Family caregivers

Family caregivers provide a wide variety of services to care recipients: administering medications and physical therapy, assisting with daily tasks, meeting with healthcare providers, coordinating treatment regimens and schedules, helping with financial and * administrative aspects of medical care, health insurance and more.

Venture Beat: Caring for Aging Parents from Afar

From Silicon Valley to family in India.

07/17/2014

Silicon Valley Takes on the Challenge of Family Caregiving

07/16/2014
Washington, DC: A new report from the National Alliance for Caregiving (the “Alliance”) identifies key steps to better support family caregiving through the use of mobile, online, and in-home technologies. The report, Catalyzing Technology to Support Family Caregiving, follows an April 2014 roundtable featuring experts from government, Silicon Valley entrepreneurs, caregiving advocates and researchers. The roundtable developed six recommendations, summarized in the report, to inspire and guide the industry. 
 

Informal Caregiving? Free Caregiving? Seriously?

Policymakers live in mortal fear that family caregivers will similarly demand help.

05/15/2014

Caring.com Joins The Bankrate Network of Websites

A shortage of caregivers -- now

More than 1.3 million new paid caregivers will be needed to meet demand over the next decade.

02/26/2014

Care.com prices IPO above forecast, ends Boston's VC-backed tech IPO drought

The company's online marketplace connects families with caregivers for children, seniors, special needs individuals and pets.

01/23/2014

Positive Aging Conference highlights Sarasota area technology innovation

The 2014 Positive Aging Conference shines a light on innovation.  At the just-held Conference on Positive Aging in Sarasota, FL, the seventh in its history, to the four themes Wellness, Creativity, Transitions and Community, the conference added  a new theme, Technology.  The conference’s offerings are designed primarily for the Sarasota County attendees, a population of older adults in the region who are the focus of the work of the Institute of the Ages. This year, the Institute of the Ages, led by CEO Tom Esselman, has partnered with InnovateLTC, CEO John Reinhart, an accelerator for new businesses serving the age-related market segments.  That partnership enables a willing and able test audience from Sarasota to find willing and eager businesses looking for pilots of their products and services. >>> Read more . . .

Ten CES technologies that could be useful to older adults

Last year, CES in Pajamas, this year CES from the kitchen.  Everyone who is anyone in the tech world wants to be at CES…well, almost everyone. Remember a 2012 health tech article called CES in Pajamas? Check out TelecareAware's analysis of write-ups in The CES of Health or MDDI's note about Aging in Place. And this year, the Forbes article, I, Robot Journalist: Beaming into CES 2014 was a great use of the Beam (from Suitable Technologies) telepresence device, "a motorized stand that looks like an iPad glued to a Segway." The Forbes writer 'wanders' around the International CES show and sort-of elbows her robotic way around to view various booths. The CEO of Suitable Technologies wants to see 10,000 Beams at CES 2015.  Let’s try to imagine that scene -- I bet CES introduces a Beam registration limit to minimize violence on the show floor. (Seriously, Yyou read it here first.) >>> Read more . . .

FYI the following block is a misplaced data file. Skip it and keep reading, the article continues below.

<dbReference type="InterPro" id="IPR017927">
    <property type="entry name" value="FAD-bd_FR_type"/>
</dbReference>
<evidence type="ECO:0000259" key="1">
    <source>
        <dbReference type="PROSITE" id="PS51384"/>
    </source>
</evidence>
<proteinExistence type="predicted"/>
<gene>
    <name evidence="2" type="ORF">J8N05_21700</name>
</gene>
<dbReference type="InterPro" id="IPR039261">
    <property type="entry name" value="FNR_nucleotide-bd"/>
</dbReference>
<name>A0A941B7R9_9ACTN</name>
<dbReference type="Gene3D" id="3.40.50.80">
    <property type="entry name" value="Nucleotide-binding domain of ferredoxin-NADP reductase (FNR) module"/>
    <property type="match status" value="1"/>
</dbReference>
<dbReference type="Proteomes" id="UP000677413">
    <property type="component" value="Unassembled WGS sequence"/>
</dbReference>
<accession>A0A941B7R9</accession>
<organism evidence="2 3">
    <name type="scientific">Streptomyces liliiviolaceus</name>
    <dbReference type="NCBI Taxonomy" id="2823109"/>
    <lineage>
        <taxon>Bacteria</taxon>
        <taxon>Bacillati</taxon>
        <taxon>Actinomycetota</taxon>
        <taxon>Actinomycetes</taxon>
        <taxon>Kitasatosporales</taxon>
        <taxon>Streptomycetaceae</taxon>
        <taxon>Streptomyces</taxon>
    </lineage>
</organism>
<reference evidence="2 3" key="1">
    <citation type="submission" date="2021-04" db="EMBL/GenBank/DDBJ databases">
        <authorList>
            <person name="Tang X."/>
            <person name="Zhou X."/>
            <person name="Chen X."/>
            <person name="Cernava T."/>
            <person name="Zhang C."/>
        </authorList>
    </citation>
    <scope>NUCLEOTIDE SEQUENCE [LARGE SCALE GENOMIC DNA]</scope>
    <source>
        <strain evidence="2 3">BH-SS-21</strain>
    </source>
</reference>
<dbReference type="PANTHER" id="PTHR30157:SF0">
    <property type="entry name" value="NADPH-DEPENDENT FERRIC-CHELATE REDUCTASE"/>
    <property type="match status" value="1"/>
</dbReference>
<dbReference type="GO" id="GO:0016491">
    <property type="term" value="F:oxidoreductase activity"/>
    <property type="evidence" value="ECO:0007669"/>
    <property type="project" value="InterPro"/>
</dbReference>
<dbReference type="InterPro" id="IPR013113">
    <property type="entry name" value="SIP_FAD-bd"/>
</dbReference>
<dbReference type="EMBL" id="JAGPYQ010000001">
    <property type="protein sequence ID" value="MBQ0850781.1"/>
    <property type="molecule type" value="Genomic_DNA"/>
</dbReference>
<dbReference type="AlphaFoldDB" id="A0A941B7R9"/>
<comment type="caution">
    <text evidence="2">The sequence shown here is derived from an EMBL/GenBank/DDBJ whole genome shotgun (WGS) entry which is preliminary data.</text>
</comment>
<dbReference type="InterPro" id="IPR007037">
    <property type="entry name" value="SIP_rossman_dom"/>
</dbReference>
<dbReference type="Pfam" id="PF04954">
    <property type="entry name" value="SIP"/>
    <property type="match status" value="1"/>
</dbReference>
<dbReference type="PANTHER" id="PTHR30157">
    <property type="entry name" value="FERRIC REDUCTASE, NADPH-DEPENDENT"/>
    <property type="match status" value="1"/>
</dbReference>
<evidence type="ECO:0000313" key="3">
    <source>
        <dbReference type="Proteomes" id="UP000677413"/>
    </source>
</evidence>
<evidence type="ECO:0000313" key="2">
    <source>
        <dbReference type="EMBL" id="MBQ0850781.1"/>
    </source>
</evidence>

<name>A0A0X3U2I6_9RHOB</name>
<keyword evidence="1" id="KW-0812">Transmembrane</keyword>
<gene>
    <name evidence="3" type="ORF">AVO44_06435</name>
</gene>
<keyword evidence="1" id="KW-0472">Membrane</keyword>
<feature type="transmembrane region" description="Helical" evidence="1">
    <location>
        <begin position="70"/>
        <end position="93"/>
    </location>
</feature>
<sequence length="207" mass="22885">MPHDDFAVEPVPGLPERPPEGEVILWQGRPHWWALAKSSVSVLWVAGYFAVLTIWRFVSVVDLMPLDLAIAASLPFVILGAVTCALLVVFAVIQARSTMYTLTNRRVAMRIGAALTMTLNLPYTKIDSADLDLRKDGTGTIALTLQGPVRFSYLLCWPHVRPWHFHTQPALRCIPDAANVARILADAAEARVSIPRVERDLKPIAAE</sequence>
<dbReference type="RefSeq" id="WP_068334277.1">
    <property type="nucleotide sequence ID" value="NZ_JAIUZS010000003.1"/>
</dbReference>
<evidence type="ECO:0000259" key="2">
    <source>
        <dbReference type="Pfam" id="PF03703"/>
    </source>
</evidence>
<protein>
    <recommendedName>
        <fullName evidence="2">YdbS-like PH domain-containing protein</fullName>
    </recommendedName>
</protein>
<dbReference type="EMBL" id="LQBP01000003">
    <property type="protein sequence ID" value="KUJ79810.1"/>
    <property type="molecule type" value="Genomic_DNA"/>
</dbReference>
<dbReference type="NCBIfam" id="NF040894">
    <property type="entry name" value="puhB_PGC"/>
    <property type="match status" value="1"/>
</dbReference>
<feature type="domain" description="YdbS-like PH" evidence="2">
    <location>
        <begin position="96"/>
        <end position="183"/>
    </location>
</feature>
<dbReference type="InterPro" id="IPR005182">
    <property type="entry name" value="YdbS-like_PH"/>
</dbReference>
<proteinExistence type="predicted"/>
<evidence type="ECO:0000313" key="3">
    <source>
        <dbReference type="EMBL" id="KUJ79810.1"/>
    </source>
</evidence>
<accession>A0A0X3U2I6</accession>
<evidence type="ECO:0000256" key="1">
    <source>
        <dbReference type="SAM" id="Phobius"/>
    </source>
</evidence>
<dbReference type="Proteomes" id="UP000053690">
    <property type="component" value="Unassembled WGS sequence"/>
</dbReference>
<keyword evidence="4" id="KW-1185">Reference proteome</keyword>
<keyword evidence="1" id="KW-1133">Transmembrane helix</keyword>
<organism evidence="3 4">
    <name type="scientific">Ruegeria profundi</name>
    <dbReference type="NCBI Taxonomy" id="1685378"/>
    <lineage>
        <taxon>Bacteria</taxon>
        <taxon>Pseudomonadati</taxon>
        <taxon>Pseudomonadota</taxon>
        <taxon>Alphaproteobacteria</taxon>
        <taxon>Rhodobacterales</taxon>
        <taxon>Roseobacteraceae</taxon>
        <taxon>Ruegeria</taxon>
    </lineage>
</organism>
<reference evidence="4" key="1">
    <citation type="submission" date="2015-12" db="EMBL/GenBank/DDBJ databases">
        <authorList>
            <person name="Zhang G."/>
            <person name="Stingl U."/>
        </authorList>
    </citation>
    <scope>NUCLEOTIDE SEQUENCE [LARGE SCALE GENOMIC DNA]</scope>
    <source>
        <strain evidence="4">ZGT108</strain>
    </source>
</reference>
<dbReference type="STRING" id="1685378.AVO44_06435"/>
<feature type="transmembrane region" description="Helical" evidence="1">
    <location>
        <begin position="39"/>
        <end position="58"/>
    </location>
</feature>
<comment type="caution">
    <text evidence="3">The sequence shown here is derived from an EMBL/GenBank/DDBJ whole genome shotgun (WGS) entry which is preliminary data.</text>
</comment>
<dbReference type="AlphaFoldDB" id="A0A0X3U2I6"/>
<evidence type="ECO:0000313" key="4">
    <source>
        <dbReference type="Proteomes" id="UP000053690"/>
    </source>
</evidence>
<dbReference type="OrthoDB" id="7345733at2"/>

December 2013 Year-end Wrap and 2014 Trends to Watch

2013 was a year in which issues percolated all around the world of older adults – health insurance and Medicare media interest dominated, but senior housing also made the news, caregiving received some exposure, and new tech to mitigate hearing and vision loss emerged. In terms of trends that could, would, and should impact the technology worlds of older adults, much has happened and more is ahead. From specific initiatives to government policy implications, the markets (money, innovation, and consumer interest) show signs of aligning in ways that can only benefit boomers and seniors. Here are trends that signal change:

>>> Read more . . .

December 2013 Year-end Wrap and 2014 Trends to Watch

2013 was a year in which issues percolated all around the world of older adults – health insurance and Medicare media interest dominated, but senior housing also made the news, caregiving received some exposure, and new tech to mitigate hearing and vision loss emerged. In terms of trends that could, would, and should impact the technology worlds of older adults, much has happened and more is ahead. From specific initiatives to government policy implications, the markets (money, innovation, and consumer interest) show signs of aligning in ways that can only benefit boomers and seniors. Here are trends that signal change: >>> Read more . . .

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